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Workers’ Compensation vs. Social Security Disability


Learn About Maximizing Benefits from an Experienced Columbus Workers’ Compensation Attorney

When you are unable to work due to an injury or illness, it is important to make sure that you receive the maximum benefits available. In many cases, this will mean filing for workers’ compensation or Social Security disability (SSD) benefits—and in some cases, it will mean filing for both. A Columbus workers’ compensation lawyer at Malek & Malek Law Firm can assess your eligibility for both types of benefits and file one or both claims on your behalf.

5 Key Differences Between Workers’ Compensation and Social Security Disability

From the eligibility criteria to the benefits that are available, there are several differences between workers’ compensation and Social Security disability. Some of the key differences include:

1. Cause of Injury or Illness

To be eligible for workers’ compensation benefits in Ohio, you must be able to prove that your injury or illness is job-related. This means that you must have suffered your injury or illness within the scope of your employment—though not necessarily while performing your job duties. For example, if you slipped and fell on the way to the bathroom at work, you may be eligible for workers’ compensation benefits. In contrast, Social Security disability covers both job-related and non-job-related medical conditions.

2. Severity of Injury or Illness

Under Ohio’s workers’ compensation law, all job-related injuries and illnesses are covered. Regardless of the severity of your condition, you are entitled to medical benefits from the moment you get sick or fall ill.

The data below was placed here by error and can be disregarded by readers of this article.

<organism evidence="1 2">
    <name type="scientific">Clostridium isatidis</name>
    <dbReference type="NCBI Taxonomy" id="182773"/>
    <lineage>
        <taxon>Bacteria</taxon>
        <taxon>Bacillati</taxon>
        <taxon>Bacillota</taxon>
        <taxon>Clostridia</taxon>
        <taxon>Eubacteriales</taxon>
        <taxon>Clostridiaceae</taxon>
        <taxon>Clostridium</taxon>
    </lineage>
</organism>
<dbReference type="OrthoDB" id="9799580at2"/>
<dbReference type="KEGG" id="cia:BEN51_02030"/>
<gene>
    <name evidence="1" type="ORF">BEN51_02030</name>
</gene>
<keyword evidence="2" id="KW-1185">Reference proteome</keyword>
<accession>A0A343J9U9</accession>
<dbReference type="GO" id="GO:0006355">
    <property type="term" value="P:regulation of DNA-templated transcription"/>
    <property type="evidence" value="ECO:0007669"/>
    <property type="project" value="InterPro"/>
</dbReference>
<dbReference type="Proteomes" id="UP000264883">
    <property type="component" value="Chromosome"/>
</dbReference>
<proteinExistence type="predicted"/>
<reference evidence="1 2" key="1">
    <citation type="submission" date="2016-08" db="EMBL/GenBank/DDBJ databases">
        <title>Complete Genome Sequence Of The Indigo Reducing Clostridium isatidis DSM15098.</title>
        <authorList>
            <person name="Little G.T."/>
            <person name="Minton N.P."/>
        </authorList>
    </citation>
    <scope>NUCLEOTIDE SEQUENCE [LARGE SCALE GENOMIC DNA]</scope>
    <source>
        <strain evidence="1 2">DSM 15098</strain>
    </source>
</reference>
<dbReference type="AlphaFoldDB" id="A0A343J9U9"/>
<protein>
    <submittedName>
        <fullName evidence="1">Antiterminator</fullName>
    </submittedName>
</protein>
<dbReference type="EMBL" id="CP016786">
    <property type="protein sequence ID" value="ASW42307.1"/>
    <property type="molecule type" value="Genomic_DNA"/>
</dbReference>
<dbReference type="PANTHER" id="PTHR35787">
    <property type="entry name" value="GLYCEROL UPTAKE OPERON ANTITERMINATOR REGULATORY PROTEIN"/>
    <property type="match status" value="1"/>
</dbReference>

However, to file for SSD, your condition must qualify as a “disability” under the federal Social Security Act. You can learn about the federal definition of a disability on the Social Security Administration’s (SSA) website.

3. Eligibility for Benefits

In Ohio, workers’ compensation eligibility is based on your employment status. As a general rule, employees are eligible for workers’ compensation, while independent contractors are not.

Social Security disability, on the other hand, is based on your work history. You receive Social Security “credits” each year you work, and you must earn enough credits based on your age before you can file for SSD.

4. Application Process

The application processes for workers’ compensation and SSD are very different. In Ohio, filing for workers’ compensation involves dealing with the Ohio Bureau of Workers’ Compensation (BWC) in most cases—though some employees will need to deal with their employers directly. To file for SSD, you must submit a lengthy application form to the SSA, and you will need to complete various other steps along the way.

5. Types of Benefits Available

The types of benefits available through workers’ compensation and Social Security are different, too. While workers’ compensation covers your medical expenses and a portion of your lost wages if you are unable to work, SSD benefits are determined based on your income and other factors.

Schedule a Free Consultation with a Columbus Workers’ Compensation Lawyer

If you have questions about your right to benefits while you are unable to work in Ohio, we encourage you to schedule a free consultation. Please call 888-444-7440 or contact us online to speak with a Columbus workers’ compensation attorney at Malek & Malek Law Firm.